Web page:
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OUR PUBLICATIONS > Oklahoma A+ Schools: What the Research Tells us: 2002 – 2007

OUR PUBLICATIONS > Oklahoma A+ Schools: What the Research Tells us: 2002 – 2007

CCE Research

Oklahoma A+ Schools: What the Research Tells us: 2002 – 2007

January 4, 2010

Author: Michael Raiber, Bryan L. Duke, Nancy H. Barry, Charlene E. Dell and Diane H. Jackson, with Executive Summary by Jean Hendrickson.

Institution: University of Central Oklahoma

Full reference: Raiber, M., Duke, B., Barry, N., Dell, C and Jackson, D. (2010) Oklahoma A+ Schools: What the Research Tells us: 2002 – 2007. Edmond, OK: Oklahoma A+ Schools® / University of Central Oklahoma

Summary of key findings

Oklahoma A+ Schools® (OAS) is a network of 60 schools employing a whole school reform model that aims to use the arts, experiential learning, cross-curricular integration and multiple intelligences theory to encourage creative learning opportunities for all students while also improving curriculum, infrastructure, and climate in their schools. The programme has an active research component and this research project was commissioned by OAS to review the body of findings from the first five years of activity.

The research provides a picture of OAS schools in practice and insights into the A+ process. From the qualitative data the researchers identified multiple levels of engagement in the OAS process and developed a continuum to describe the process for school entry and its movement from “reform-minded” (moderate engagement) to either an “inform-minded” (minimal engagement) or “transform-minded” (high engagement) culture “reform” level of engagement.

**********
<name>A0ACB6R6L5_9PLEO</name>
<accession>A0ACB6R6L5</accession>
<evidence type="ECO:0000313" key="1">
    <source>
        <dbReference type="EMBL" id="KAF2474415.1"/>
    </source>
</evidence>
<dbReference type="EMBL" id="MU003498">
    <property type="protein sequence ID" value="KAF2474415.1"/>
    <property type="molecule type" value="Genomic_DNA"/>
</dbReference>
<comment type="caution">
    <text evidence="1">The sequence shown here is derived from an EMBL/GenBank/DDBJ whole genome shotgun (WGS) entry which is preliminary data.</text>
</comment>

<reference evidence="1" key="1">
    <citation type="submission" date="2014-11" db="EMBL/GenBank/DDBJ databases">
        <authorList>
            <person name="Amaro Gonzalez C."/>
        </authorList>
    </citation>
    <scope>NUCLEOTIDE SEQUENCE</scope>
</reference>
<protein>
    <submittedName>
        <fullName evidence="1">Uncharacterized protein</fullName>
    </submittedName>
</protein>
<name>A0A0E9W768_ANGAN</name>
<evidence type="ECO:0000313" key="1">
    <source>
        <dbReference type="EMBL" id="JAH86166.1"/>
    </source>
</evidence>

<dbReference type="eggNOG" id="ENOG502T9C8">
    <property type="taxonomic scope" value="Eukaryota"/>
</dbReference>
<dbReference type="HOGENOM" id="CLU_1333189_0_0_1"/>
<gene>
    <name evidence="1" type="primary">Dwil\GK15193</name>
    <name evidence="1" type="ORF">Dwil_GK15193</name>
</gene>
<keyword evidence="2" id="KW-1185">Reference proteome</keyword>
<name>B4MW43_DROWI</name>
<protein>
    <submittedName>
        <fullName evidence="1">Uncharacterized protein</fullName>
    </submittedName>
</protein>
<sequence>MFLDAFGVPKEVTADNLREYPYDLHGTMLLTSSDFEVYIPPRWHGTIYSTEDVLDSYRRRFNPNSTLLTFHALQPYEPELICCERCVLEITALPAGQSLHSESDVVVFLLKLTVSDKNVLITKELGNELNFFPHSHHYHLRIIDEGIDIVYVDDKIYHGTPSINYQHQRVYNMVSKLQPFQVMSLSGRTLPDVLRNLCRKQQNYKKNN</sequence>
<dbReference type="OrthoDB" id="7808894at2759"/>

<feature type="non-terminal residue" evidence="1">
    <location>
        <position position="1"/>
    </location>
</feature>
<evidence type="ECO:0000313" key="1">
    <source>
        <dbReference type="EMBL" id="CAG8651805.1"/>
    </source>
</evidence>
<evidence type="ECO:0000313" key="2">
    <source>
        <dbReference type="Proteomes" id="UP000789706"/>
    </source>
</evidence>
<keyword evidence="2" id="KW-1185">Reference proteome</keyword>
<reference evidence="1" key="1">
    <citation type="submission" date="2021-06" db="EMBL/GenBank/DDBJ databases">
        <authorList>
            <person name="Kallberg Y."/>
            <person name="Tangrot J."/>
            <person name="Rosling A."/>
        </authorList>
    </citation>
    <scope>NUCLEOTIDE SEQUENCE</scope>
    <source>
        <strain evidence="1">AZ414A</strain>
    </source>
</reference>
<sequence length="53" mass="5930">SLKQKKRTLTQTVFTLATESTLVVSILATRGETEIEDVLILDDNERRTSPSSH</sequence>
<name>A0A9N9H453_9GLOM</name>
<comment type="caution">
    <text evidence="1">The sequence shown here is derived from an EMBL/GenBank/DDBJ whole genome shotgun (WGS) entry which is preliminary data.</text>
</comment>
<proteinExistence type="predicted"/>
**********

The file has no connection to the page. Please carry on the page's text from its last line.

The report identifies three primary drivers that empower transition with the school culture: (a) faculty engagement, (b) principal leadership, and (c) professional development and five indicators of engagement: (a) resiliency (b) sustainability, (c) flexibility, (d) ownership, and (e) empowerment. Although causality was not established greater integration of the OAS process was associated with gains in performance and in more positive attitudes amongst pupils and staff.

Research Questions & Methodology

The report consists of five, independently written volumes examining the A+ process from a number of perspectives.

  • Volume 1 presents composite narratives of 3 fictional schools constructed from data collected through observations and interviews across the programme;
  • Volume 2 reviews the literature around the history and foundation of OAS;
  • Volume 3 analyses quantitative data from performance measures and surveys to reflect on the programme’s impact;
  • Volume 4 examines the qualitative data collected over the five year period, identifying factors that contribute to success;
  • In Volume 5 the researchers combine their findings in a meta-analysis of the data and develop a framework to inform and improve ongoing assessment of the programme.

Go to the journal article.